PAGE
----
“We still want to make sure that we’re supporting our overarching endowment return objectives of inflation plus 4%, but for the impact portfolio not every fund has to be hitting those high returns. We are open to concessionary return opportunities if the impact objectives are high. That’s okay, because the next opportunity might be aiming for top quartile returns, even if it’s impact may not be the highest possible we could get. That way you can balance out the portfolio in terms of the return and impact objectives,” Bhatia explains. 

Moving away from impact silos 

The strategy will allow investment in a more diverse range of funds. The foundation is keen to build on its experience investing in funds targeting the social determinant areas of the health sector. 

“There are increasingly more impact funds offering exposure to nascent sectors and markets, and that really supports the growth of the impact market – and it is reassuring news for investors that they can build diverse portfolios for impact. We face substantial social and environmental challenges – our quality of life is impacted by our environment and spaces we live and work in, by access to good quality education and training, the food we eat. We need to invest in pioneering ideas and solutions that help to improve all these aspects of our lives ” she says. 

She also notes that a recent landmark UK court ruling should encourage more mission-aligned investing and impact investing by charitable organisations. The High Court ruling means charity trustees in England and Wales can now adopt a policy that aligns their charities’ investments with their charitable purposes, even if it risks reducing financial returns. Following the ruling, UK charities can now safely exclude some lucrative but non-impact investments from their portfolios, freeing up funds for higher-impact uses. 

Broadening geographical reach 

The foundation will also look to broaden the geographical spread of its impact investment portfolio, which has been largely UK-focused until now.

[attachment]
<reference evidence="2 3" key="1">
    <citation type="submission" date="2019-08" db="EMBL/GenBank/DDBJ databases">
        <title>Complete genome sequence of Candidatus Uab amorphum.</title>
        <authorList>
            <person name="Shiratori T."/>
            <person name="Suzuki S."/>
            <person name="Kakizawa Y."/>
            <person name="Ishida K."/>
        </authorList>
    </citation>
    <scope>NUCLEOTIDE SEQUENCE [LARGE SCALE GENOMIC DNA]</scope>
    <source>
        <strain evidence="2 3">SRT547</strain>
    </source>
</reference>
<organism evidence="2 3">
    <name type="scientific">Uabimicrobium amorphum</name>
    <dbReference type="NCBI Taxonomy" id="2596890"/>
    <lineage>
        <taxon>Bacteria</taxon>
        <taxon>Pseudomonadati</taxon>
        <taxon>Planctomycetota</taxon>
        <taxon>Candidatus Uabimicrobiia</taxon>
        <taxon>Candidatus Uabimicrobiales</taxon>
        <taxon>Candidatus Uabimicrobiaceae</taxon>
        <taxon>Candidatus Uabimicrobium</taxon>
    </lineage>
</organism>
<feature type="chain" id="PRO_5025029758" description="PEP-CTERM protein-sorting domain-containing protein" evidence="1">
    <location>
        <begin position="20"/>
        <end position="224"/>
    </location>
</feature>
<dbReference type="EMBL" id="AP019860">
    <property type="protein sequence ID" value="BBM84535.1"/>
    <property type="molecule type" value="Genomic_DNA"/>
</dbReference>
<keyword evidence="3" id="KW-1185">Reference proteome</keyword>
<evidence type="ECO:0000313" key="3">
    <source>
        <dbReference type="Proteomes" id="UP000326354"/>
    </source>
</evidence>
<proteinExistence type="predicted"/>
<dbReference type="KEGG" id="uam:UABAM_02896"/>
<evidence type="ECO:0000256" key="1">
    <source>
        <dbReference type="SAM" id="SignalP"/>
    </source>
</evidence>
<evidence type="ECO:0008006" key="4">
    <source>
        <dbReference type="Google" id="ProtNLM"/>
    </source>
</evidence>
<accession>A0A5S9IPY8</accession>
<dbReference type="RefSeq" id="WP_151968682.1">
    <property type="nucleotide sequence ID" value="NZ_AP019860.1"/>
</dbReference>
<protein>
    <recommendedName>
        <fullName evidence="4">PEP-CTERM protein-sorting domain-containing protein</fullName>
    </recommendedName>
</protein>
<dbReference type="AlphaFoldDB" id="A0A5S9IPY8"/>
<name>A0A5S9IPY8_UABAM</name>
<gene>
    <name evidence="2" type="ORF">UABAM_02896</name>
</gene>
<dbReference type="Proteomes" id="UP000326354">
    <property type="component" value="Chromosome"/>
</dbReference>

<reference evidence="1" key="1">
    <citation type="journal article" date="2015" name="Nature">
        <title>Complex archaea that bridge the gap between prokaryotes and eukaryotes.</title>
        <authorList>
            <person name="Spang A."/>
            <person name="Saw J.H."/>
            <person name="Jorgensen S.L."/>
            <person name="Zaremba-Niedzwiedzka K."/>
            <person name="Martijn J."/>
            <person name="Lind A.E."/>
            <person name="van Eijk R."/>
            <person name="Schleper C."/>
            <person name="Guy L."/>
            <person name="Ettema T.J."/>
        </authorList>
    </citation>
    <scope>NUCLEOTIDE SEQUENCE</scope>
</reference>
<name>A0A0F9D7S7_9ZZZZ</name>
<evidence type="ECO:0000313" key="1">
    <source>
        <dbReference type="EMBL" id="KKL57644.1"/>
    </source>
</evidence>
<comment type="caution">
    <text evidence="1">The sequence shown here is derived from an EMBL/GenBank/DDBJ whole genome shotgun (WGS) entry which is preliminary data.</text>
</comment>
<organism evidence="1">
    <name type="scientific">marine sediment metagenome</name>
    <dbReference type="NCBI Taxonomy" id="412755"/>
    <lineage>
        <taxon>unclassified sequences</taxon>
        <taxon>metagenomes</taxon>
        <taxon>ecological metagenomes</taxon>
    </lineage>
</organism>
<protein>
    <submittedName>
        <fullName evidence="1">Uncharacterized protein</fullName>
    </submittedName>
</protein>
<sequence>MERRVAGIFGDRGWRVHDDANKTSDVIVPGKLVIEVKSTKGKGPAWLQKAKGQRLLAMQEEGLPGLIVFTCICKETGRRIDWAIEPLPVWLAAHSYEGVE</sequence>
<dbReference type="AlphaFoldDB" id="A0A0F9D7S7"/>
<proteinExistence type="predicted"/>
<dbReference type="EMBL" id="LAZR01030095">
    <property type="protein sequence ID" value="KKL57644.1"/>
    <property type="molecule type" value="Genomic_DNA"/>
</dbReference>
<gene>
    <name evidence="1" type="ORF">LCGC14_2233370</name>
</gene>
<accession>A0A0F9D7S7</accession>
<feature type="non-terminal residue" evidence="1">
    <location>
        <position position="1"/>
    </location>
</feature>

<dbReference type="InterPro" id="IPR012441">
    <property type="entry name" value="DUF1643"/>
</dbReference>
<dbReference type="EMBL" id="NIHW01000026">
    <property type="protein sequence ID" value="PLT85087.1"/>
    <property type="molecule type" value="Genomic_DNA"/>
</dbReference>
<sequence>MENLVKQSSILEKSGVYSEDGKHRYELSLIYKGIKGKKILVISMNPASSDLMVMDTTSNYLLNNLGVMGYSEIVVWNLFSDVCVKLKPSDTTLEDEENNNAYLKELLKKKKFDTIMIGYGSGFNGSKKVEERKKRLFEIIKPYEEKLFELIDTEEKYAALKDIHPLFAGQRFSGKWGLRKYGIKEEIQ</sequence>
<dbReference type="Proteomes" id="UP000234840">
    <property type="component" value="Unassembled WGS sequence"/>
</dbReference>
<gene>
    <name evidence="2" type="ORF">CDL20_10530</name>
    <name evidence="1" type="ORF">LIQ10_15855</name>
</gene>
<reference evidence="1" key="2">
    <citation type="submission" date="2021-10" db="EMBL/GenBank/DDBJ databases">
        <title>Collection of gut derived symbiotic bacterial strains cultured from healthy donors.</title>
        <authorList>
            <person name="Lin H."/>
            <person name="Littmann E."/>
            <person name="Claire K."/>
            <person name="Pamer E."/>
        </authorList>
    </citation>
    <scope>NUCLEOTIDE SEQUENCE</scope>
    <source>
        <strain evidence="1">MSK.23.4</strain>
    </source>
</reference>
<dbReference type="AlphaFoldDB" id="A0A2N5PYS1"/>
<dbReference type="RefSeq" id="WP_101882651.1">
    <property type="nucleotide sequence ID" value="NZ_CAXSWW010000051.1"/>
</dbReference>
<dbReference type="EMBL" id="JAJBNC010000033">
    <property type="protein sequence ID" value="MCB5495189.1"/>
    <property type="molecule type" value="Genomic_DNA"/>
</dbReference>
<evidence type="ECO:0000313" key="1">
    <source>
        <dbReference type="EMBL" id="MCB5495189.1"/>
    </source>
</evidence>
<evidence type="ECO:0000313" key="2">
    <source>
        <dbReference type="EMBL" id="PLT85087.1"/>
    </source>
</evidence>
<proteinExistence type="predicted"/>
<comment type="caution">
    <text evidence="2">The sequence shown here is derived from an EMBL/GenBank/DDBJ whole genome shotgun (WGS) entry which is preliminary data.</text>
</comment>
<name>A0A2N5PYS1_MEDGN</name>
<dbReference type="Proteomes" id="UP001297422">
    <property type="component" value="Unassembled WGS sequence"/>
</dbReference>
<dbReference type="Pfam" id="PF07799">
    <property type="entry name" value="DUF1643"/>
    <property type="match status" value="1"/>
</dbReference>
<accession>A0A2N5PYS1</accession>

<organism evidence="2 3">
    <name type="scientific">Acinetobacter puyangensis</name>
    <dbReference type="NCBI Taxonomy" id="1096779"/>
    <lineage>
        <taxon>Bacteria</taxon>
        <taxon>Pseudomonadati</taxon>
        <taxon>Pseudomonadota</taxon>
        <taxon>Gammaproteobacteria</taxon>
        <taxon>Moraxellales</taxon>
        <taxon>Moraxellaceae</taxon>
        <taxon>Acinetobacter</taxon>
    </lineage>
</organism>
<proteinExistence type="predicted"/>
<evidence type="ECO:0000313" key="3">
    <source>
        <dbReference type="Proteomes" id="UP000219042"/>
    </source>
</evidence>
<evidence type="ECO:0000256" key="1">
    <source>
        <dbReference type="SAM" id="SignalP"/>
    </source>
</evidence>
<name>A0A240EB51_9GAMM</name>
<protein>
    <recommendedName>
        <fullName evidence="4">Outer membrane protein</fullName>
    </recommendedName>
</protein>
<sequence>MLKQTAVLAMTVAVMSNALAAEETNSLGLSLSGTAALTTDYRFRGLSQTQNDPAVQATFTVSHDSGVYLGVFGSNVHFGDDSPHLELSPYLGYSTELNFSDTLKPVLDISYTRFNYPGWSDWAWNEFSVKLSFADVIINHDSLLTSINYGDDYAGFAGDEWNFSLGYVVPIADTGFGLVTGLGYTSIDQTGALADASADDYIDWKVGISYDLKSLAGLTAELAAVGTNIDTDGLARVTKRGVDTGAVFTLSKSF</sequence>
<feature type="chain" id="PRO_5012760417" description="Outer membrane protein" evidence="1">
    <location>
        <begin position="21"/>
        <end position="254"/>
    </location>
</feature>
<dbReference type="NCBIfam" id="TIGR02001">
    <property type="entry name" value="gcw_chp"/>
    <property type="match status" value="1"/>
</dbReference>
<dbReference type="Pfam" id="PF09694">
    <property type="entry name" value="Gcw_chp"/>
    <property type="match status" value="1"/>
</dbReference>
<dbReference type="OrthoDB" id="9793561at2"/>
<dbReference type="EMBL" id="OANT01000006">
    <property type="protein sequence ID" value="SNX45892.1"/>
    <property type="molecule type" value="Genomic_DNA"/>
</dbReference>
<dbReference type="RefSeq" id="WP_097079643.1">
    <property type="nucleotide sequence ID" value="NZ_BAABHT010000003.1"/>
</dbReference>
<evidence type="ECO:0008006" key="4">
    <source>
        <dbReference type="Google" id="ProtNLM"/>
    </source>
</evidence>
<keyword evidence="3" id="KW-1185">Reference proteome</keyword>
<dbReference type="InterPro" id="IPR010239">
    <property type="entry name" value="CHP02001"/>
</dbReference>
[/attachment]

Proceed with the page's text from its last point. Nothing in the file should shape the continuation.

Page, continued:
“We’re finding a lot of good quality, impact investment opportunities in the UK, so these will form the main part of the overall impact allocation, but I think we’ll see more global opportunities as well,” Bhatia says. 

By doing this the foundation hopes to learn from innovative approaches to impact investment in health being adopted elsewhere in the world, and to tap into investments that could have benefits closer to home.  

“To give one hypothetical example, in London, air pollution is a major problem that causes severe health issues, and it’s covered by one of our programmes. So, if we find a funding opportunity in, say, Asia or the US addressing the health effects of air pollution successfully, then we want to learn from that model and replicate its success in UK cities as well,” Bhatia explains. 

Five dimensions framework 

In terms of impact measurement, the foundation uses an in-house framework, in part informed by its collaboration with Impact Frontiers, a peer learning and market-building collaboration within the sector.  

The foundation has developed an impact assessment scoring model based on the five dimensions of impact outlined by the Impact Management Project initiative: Who will benefit? What is the benefit? By how much will they benefit? What will the added value of the impact be compared to what would have happened without the investment? And what is the risk that the impact might not materialise?  

“This has helped us to articulate and understand better our impact goals and their relevance to our foundation’s mission,” Bhatia says. “We are monitoring and reporting on our individual portfolio holdings regularly, sharing the interim progress of both the financial and impact performance with our stakeholders and engaging with our portfolio managers to ensure that the objectives are on track. We’re at a stage now where we’re refining how we report impact data to our stakeholders.”